During periods of peak activity, usually at the beginning and towards the end of the ice fishing season, smallmouth bass will move up into shallower flats. Flats in depths of 10 to 15 feet that are close to the main lake channel with gravel or rocky bottom will be spots where smallmouth bass will move up and feed.
Bass tactics under the ice
As mentioned earlier, successful anglers ice fishing for bass scale down their offerings in the winter. Sometimes it seems difficult to imagine the same bass that will inhale a huge soft plastic bait instead preferring a tiny grub on a jig head. However, this is the case. Both largemouth bass and smallmouth bass will most often be caught on tiny offerings that are well suited for panfish.
Weather plays a huge role when it comes to ice fishing for bass. While other cold water species adapt better to the frigid conditions, bass will almost always respond better after a slight warming trend. The several days of warm, stable weather following a severe front are usually best. At this time they will rise up from the depths and move shallow to feed. A strong cold front will almost certainly shut off the bite.
Small minnows, nymphs, insects, and other a small aquatic animals are the prime forage for bass in the wintertime. This explains why the smaller baits are generally more productive. Day in and day out, a one 32nd ounce jig with a small soft plastic body tipped with a wax worm or meal warm will be the most productive offering. A small live minnow hooked through the lips on a jig head and lowered to the bottom can be productive as well.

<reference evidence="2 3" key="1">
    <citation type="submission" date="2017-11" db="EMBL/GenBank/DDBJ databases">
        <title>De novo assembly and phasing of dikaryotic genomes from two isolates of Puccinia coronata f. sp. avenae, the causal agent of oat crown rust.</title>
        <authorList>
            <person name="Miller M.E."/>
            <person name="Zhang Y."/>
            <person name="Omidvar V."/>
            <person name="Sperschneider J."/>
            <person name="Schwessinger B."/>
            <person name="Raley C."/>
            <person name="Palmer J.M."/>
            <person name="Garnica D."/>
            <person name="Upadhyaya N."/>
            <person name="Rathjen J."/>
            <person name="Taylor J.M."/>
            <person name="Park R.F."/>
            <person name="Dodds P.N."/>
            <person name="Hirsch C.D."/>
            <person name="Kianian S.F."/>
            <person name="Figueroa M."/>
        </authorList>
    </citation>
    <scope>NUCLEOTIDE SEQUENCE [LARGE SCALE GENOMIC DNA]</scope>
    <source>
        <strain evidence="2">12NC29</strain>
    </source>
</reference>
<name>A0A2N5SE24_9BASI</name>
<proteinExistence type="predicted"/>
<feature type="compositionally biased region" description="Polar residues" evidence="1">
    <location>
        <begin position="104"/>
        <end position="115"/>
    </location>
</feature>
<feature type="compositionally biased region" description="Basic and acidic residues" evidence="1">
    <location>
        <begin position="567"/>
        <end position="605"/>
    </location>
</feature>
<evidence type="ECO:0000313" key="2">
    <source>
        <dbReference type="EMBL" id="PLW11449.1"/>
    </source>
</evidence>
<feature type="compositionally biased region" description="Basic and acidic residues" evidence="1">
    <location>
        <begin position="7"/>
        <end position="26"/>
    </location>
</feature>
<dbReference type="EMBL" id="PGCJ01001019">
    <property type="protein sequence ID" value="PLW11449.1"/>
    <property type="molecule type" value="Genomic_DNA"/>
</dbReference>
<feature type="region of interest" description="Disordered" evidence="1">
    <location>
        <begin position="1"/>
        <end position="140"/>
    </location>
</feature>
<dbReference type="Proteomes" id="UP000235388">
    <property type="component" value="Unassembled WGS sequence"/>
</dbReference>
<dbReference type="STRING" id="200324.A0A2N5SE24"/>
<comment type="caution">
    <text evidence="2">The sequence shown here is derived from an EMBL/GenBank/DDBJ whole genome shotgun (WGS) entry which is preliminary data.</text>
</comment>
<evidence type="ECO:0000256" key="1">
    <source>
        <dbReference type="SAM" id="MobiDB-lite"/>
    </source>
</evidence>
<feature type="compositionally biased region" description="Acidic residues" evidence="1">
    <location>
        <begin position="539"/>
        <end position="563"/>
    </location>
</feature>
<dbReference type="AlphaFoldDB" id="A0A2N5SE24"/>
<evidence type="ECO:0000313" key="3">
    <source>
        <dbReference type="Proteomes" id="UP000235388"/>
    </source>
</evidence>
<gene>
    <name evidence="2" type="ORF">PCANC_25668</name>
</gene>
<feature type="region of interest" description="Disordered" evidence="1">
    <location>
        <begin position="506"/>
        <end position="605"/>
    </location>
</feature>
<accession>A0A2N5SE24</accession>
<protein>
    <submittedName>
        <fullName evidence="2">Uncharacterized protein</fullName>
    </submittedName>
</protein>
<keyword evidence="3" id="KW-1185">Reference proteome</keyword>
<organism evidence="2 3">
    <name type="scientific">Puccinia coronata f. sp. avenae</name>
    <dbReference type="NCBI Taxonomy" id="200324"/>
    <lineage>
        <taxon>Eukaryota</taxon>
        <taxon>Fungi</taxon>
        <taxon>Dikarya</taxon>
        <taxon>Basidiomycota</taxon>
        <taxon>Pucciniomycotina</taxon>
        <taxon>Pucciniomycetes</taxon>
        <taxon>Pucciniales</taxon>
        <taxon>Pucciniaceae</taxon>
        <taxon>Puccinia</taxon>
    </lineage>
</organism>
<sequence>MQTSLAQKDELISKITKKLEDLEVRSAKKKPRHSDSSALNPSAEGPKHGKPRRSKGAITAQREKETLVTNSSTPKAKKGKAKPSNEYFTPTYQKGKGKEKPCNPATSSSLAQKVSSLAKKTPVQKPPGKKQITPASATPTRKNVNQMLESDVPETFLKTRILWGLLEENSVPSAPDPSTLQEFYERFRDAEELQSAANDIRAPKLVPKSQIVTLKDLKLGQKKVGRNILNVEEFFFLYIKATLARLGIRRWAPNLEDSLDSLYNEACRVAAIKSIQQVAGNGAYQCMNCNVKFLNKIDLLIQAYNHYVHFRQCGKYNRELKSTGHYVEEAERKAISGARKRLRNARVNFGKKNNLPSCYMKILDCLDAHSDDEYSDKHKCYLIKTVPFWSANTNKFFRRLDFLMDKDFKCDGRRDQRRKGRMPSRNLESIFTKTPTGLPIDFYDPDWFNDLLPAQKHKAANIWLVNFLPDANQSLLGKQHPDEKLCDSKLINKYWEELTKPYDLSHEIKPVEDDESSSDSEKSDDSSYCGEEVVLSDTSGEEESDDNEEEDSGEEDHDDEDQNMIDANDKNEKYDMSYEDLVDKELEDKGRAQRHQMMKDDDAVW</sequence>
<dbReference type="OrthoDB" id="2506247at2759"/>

Ice fishing for bass requires patience
Anglers ice fishing for bass need to be very patient. Bass will often slowly approach the lure or bait, watching it for some time. Anglers want to move the bait enough to attract the bass, without scaring it off. Gently lifting the bait 6 to 10 inches and then allowing it to fall naturally is a good initial approach. If that does not produce, the angler should be at tad more aggressive and twitch the bait sharply as opposed to a slow pull. As with any other fishing, anglers should vary the retrieve until he or she finds a presentation that the bass want that day.
There are days when the bass just don’t want to take and artificial lure. Post cold front conditions and very cold water temperatures can often cause this. Bass are simply not as active. Several wax worms or mealworms on a jig head will usually produce a bite. Anglers should very subtly give the jig and bait combination a little bit of motion.
Hooking and landing bass
Once the bass has been lured into biting, the angler must land the fish. It takes a light hand and a delicate touch to land a large bass on extremely light tackle. The initial problem is often the hook set. Anglers simply cannot use a robust hook set with 4 pound line. Razor-sharp hooks are a must! Limber rods and smooth drags will also be required to consistently land large fish when ice fishing for bass.
More tips for catching bass
There will be days when anglers ice fishing for bass will find them more active. On these days, a larger bait such as the Rapala Jigging Rap would be a good choice. Larger soft plastic baits can be used as well, up to 3 inches long. Anglers using these larger baits will get less bites, but they may catch a larger fish. However, for consistent results it is hard to beat the smaller jigs.
Small live minnows can be used successfully as well. Shiners that are most often used for crappie are about the perfect size. These can be lower on a jig head down to the bottom. When bass are found in shallower water over weeds, they can be hooked on a small live bait hook and suspended under a float to the desired depth.
In conclusion, this article on ice fishing for bass will help anglers catch more fish through the ice.